My homework was done before. [The Heat] kind of came in late as a team. They were really smart. If you get in too early, you can get leveraged because you show you have interest. Then, you can be used as leverage for someone else. They moved in silence, which was pretty smart.
What makes Miami a good place for you?
I know their makeup a little bit. I’ve seen their young guys play. Kendrick Nunn was on [the Warriors’] training camp roster [last year]. … Bam Adebayo, I knew a lot about. [Ex-Warriors teammate] Shaun Livingston has spent a lot of time down there and was telling me about it. You keep an eye of what is going on in the league.
I got a 2-year-old and a 12-year-old. It was more so getting comfortable with living so far away and what that would look like. One thing I didn’t want it to be was a rental-type situation where you can be there for like 80 days. You can’t really buy into that. You can’t settle into 80 days on any job. So, it’s let’s build for something.’ That really piqued my interest.
Pat really reminds me of [former Warriors executive] Jerry West. They’re very good. I am a huge fan of Jerry. He’s my guy. They’ve been around the league so long. They have been around so many eras. They’ve seen so much. I read Pat’s book [The Winner Within: A Life Plan for Team Players] about four years ago. [West and Riley] have that smoothness to them. They can sell you anything, but it’s genuine. It’s not a fake dream. It’s a dream, something you can see in your realm.
Have you talked to Jimmy Butler?
No, they’re playing right now. Someone was asking me what I thought about playing with Jimmy. Everyone has their perception of somebody. I was like, ‘It is going to be very easy.’ I played with superstars when I was rookie in the league and some of the top players in the league in my 15th season. I’m going to complement him very well, and I’m looking forward to it.
What was your reaction to what the young players were saying in Memphis about you?
You got to take everything with a grain of salt. Rules shift from time to time across generations. There is a 10- [to] 15-year age difference. They don’t move how we move and the same wasn’t said about us when we were that age. ‘What are young guys doing now? What is respectful now?’ … It’s different.
So, I don’t look at it as personal. I don’t know if it’s from them. But the only thing I will tell them is that I love them. Those are my guys. [DeMar] DeRozan said Lou Williams. He said Lou is my brother and he would give him his last dollar. I feel the same way about every player in this league. I felt the same way about those two guys. Ja is going to be rookie of the year and he is playing amazing basketball. I’ve been watching him this year even though I knew we’d never be teammates. This guy is a talent.
You could have [gone] into free agency instead of signing an extension. There were rumors that you could re-sign with Golden State as a free agent. What made you comfortable agreeing to an extension with Miami?
I really sat and thought about it. You try to assess what that means for yourself, for the family. You have to look at the landscape, too. You go across the salary caps of every team. You do your homework as well. You have an agent run a number so it all makes sense. All of that plays a part in it.
The makeup of the [Heat] had a lot to do with it. We have a lot of young talent. A lot of guys that are fearless that can play. What I feel that not so much they are missing, but what they can improve upon greatly, I can bring that whether it’s showing them on court or showing them in film or just being around me every day. I am going to take that level of play up a couple notches. Offensively, they’re really good. Defensively, there is some gamesmanship things I can put in the arsenal to make everyone better on the court.
What did you tell your son about the news of you going to Miami?
He is 12 now. It’s an interesting phase for him. He didn’t quite [understand]. He said, ‘Are we gonna leave right now? Do we have to leave, the whole family?’ I was like, ‘No, no, no. You can finish out the school year and leave in June. He relaxed a little bit after that. I told him that we might be there for a couple of years. Kids these days, you got to be a little sensitive about how you drop news on them. You have to lay down the plan going forward to ease the transition.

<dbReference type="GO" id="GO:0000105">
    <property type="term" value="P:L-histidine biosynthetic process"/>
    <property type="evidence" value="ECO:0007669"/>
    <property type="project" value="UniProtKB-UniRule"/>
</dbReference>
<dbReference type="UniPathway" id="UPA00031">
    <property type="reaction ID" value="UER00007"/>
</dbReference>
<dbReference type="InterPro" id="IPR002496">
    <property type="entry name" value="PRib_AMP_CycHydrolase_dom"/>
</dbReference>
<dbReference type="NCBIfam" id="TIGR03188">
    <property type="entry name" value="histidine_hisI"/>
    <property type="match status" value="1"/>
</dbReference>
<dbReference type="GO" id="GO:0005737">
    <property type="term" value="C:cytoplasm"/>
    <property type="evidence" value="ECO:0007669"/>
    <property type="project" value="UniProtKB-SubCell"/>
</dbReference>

He’s a good kid. He has some really good friends. As Kevin Hart said, ‘These soft private school kids. …’ [My son] is going to be mad I said that. He’ll be 6-8. When he’s 6-8, fills out and starts looking like me, he will be tough.
Have you talked to Dwyane Wade?
D-Wade and I have a mutual friend. He is really close to both of us. So, I talked to [my mutual friend] for a hot second and we were just together two weeks ago. He hit D-Wade up and we are supposed to connect sometime soon.
Any of your former Warriors teammates text you?
Draymond [Green] texted me. Draymond and I have this funny, interesting relationship on how we view negotiations or the business of basketball or team dynamics or what team would I fit with, what team would he fit with. So, we think the same way in basketball terms. We think with a high IQ. So, when it got done [with Miami], he texted me and we had a really good laugh.
When he signed his deal, we had a really good laugh about that. When he made the All-Star team, we had a really good laugh. This, we felt, was another accomplishment in terms of getting back on the court. I’m excited for this opportunity.
What can pro athletes, in particular black athletes, take from your power move?
More than anything, especially this stage in my career, having yourself set up to make decisions on what you want to do. Not what you have to do. That more than anything. It’s not about I got a good deal out of it or I still get to play. But yes, I still got a good deal and I still get to play. But it is because I wanted to. Not because I had to. And everything I was doing when I was out was a testament to that. I still have something that I really love doing. …
It’s the same with black athletes. We don’t have an opportunity to have some of these doors that I have been able to step foot in opened for us. That’s what the Players Tech Summit is all about. I have had an opportunity to get into these [tech] doors, but I am bringing my [fellow NBA players] with me now. The fund [Catalyst Fund] that I am representing is a fund for entrepreneurs from diverse backgrounds. We’re focusing on areas that haven’t been funded historically. It’s not about, ‘We got to make some room or place for a minority group.’ We don’t even call it that. There is great talent coming from great backgrounds. Great entrepreneurs that will have opportunities. We’re going to tap into that the same way we do any other company.
At the end of the day, it’s a business. We always say it’s a business. We all have business minds. We just have to find it. We know how to speak it in our own language. But, it’s just about coming up, figuring out how to speak it in their language and take their expertise. We always talk about generational wealth. Jay Z’s album, 4:44, was eons above people’s thought process. The whole album was about us getting together. Husbands building the kind of wealth that is going to last beyond our kids. I still listen to the album to this day.